Running Redis on Windows 10

Redis on Windows

In this guide, we will cover several topics that will help you install Redis on Windows, and also address if this is indeed the best setup. Interested in quickly trying out Redis for free? Simply create a free Redis Cloud account!

Redis Windows 10

How to Download, Install, and Run Redis on a Precompiled Windows Library

You can download a moderately out-of-date precompiled version of Redis for 32-bit and 64-bit Windows thanks to Dusan Majkic from his GitHub page.

After you download Redis on Windows, you’ll need to extract the executables from the zip file. As long as you’re using a version of Windows more recent than Windows XP, you should be able to extract Redis without any additional software. 

After you’ve extracted either the 32- or 64-bit version of Redis to a location of your choice (depending on your platform and preferences; remember that 64-bit Windows can run 32- or 64-bit Redis, but 32-bit Windows can only run 32-bit Redis), you can start Redis by double-clicking on the redis-server executable. After Redis has started, you should see a window similar to figure A.1.

Redis running in windows
Figure A.1Redis running in Windows

Compiling Redis on Windows Yourself

If you find yourself in the position of needing the most up-to-date version of Redis on Windows as possible, you’ll need to compile Redis yourself. Your best option is to use Microsoft’s official port, which requires Microsoft Visual Studio, though the free Express 2010 works just fine. If you choose to go this route, be warned that Microsoft makes no guarantees as to the fitness of their ports to Windows for anything except development and testing.

You can install Redis cache on Windows 10 using Windows Subsystem for Linux(a.k.a WSL2). WSL2 is a compatibility layer for running Linux binary executables natively on Windows 10 and Windows Server 2019. WSL2 lets developers run a GNU/Linux environment(that includes command-line tools, utilities, and applications) directly on Windows.

Follow the below steps to create a Redis database on Microsoft Windows 10.

Running Redis on Windows 10

Ever since Jessica Deen explained how WSL works at my SVDevOps Meetup, I’ve recommended Redis Windows 10 users run Redis on their own dev machines. Yes, you heard right. Starting with Windows 10 (v1709 – 2017-09, Fall Creators Update), you can run at least a half-dozen flavors of Linux on the Windows Subsystem for Linux (WSL), and you can run Redis on top of them. No VM required. No Docker. No joke!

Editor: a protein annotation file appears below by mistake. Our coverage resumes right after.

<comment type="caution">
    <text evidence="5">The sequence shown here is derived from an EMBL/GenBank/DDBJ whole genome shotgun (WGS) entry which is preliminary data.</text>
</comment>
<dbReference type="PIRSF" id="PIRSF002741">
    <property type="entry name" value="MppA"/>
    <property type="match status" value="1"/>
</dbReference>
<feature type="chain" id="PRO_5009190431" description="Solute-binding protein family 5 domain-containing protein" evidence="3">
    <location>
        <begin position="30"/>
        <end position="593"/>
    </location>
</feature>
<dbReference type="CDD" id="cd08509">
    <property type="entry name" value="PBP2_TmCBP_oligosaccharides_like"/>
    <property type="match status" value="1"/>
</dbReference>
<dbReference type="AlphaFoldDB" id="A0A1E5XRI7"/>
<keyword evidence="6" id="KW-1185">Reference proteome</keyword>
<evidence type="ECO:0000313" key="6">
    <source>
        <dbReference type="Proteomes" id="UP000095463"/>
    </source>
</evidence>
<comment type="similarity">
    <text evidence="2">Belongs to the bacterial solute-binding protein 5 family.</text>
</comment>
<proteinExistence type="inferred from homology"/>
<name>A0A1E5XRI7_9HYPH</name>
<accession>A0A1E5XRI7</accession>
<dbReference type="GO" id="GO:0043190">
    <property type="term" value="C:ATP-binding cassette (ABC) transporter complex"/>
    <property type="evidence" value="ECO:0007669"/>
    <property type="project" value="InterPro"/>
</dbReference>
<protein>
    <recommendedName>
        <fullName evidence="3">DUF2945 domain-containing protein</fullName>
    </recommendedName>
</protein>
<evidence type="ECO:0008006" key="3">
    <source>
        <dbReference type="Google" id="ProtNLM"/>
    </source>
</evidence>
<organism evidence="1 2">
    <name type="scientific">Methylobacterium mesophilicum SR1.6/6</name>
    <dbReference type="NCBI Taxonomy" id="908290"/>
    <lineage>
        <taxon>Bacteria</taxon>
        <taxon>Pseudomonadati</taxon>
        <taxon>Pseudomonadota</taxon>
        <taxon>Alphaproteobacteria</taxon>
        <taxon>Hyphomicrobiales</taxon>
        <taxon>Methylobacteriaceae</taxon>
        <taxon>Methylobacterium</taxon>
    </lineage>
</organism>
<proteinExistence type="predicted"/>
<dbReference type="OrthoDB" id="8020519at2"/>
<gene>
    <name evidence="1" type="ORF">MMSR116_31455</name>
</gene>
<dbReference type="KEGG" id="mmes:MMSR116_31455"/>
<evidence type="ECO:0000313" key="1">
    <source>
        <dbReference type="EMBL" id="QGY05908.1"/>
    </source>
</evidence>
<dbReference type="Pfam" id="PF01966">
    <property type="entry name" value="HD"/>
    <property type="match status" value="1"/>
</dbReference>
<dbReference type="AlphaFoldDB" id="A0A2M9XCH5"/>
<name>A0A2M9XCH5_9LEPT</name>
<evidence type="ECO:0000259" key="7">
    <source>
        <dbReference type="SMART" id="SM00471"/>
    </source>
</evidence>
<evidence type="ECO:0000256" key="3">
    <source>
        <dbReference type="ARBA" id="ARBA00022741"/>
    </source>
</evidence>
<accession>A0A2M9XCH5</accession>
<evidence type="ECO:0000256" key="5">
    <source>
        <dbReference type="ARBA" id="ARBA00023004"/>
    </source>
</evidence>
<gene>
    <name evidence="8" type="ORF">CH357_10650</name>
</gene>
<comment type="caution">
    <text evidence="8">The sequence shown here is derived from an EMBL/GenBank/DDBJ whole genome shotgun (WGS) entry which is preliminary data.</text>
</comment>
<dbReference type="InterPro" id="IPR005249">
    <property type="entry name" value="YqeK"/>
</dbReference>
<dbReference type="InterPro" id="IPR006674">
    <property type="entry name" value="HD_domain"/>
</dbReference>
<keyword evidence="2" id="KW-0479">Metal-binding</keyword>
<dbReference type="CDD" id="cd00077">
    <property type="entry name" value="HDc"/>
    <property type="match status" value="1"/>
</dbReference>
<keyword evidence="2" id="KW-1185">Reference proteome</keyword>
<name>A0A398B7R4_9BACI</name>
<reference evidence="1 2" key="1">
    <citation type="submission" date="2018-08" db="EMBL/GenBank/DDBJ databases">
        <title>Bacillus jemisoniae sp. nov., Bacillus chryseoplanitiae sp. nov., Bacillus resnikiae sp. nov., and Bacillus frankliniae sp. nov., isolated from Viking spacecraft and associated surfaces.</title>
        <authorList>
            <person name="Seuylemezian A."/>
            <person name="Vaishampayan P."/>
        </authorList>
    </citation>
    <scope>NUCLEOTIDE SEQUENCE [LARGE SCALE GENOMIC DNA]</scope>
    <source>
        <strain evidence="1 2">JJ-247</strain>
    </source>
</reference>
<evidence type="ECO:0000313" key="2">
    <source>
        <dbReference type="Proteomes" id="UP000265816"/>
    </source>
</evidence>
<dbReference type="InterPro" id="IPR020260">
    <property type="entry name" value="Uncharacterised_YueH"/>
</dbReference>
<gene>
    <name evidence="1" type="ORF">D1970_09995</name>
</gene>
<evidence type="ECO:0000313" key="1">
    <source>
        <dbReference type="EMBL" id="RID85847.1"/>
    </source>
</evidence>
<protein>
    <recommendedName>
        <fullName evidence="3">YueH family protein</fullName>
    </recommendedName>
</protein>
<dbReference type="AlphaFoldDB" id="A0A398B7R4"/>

How do I know if I have Windows 10 with WSL?

To answer the question “Which version of Windows is my PC is running?” press your Windows logo key + R, type “winver,” then select OK. Starting with version 10, you’ve got a command called “wslconfig.” It lists distros you have and controls which one starts by typing “bash.” Try it out!

How to set up WSL!

  1. To install Redis Windows Subsystem for Linux, follow the instructions on Microsoft Docs. The short version is: In Windows 10, Microsoft replaces Command Prompt with PowerShell as the default shell. Open PowerShell as Administrator and run this command to enable Windows Subsystem for Linux (WSL):
    Enable-WindowsOptionalFeature -Online -FeatureName Microsoft-Windows-Subsystem-Linux
  2. Reboot Windows after making the change—note that you only need to do this one time.
  3. Download and install one of the supported Linux distros from the Microsoft Store.

Install and Test Redis

  1. Launch the installed distro from your Windows Store and then install redis-server. The following example works with Ubuntu (you’ll need to wait for initialization and create a login upon first use):
    > sudo apt-get update > sudo apt-get upgrade > sudo apt-get install redis-server > redis-cli -v 
  2. Restart the Redis server to make sure it is running:
    > sudo service redis-server restart 
  3. Execute a simple Redis command to verify your Redis server is running and available:
    $ redis-cli  127.0.0.1:6379> set user:1 "Jane" 127.0.0.1:6379> get user:1 "Jane" 
  4. To stop your Redis server:
    > sudo service redis-server stop

Further Information

  • How does Linux run within Windows 10? Instead of calling the Linux Kernel, the system calls (syscalls) that these unmodified Linux libraries use are redirected to Windows, which handles the call instead of Linux. For more information about WSL, visit the Windows Subsystem for Linux Documentation on MSDN.